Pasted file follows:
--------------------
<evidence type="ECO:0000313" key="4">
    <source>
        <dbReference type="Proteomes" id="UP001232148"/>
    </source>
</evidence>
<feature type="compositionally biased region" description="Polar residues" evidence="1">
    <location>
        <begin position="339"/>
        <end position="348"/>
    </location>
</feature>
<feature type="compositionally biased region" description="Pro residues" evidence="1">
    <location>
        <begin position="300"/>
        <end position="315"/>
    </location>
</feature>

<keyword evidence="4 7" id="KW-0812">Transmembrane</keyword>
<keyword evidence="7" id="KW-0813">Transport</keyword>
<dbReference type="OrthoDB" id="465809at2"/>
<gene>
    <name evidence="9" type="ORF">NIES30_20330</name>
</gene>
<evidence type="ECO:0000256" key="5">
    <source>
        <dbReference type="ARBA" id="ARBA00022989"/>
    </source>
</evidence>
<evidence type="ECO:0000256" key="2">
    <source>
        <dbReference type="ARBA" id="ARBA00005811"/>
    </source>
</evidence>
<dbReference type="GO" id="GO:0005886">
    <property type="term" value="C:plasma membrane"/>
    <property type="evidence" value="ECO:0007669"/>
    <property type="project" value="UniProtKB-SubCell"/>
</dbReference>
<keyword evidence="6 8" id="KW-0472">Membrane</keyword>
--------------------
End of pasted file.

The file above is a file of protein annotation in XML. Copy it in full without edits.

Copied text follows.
<evidence type="ECO:0000313" key="4">
    <source>
        <dbReference type="Proteomes" id="UP001232148"/>
    </source>
</evidence>
<feature type="compositionally biased region" description="Polar residues" evidence="1">
    <location>
        <begin position="339"/>
        <end position="348"/>
    </location>
</feature>
<feature type="compositionally biased region" description="Pro residues" evidence="1">
    <location>
        <begin position="300"/>
        <end position="315"/>
    </location>
</feature>

<keyword evidence="4 7" id="KW-0812">Transmembrane</keyword>
<keyword evidence="7" id="KW-0813">Transport</keyword>
<dbReference type="OrthoDB" id="465809at2"/>
<gene>
    <name evidence="9" type="ORF">NIES30_20330</name>
</gene>
<evidence type="ECO:0000256" key="5">
    <source>
        <dbReference type="ARBA" id="ARBA00022989"/>
    </source>
</evidence>
<evidence type="ECO:0000256" key="2">
    <source>
        <dbReference type="ARBA" id="ARBA00005811"/>
    </source>
</evidence>
<dbReference type="GO" id="GO:0005886">
    <property type="term" value="C:plasma membrane"/>
    <property type="evidence" value="ECO:0007669"/>
    <property type="project" value="UniProtKB-SubCell"/>
</dbReference>
<keyword evidence="6 8" id="KW-0472">Membrane</keyword>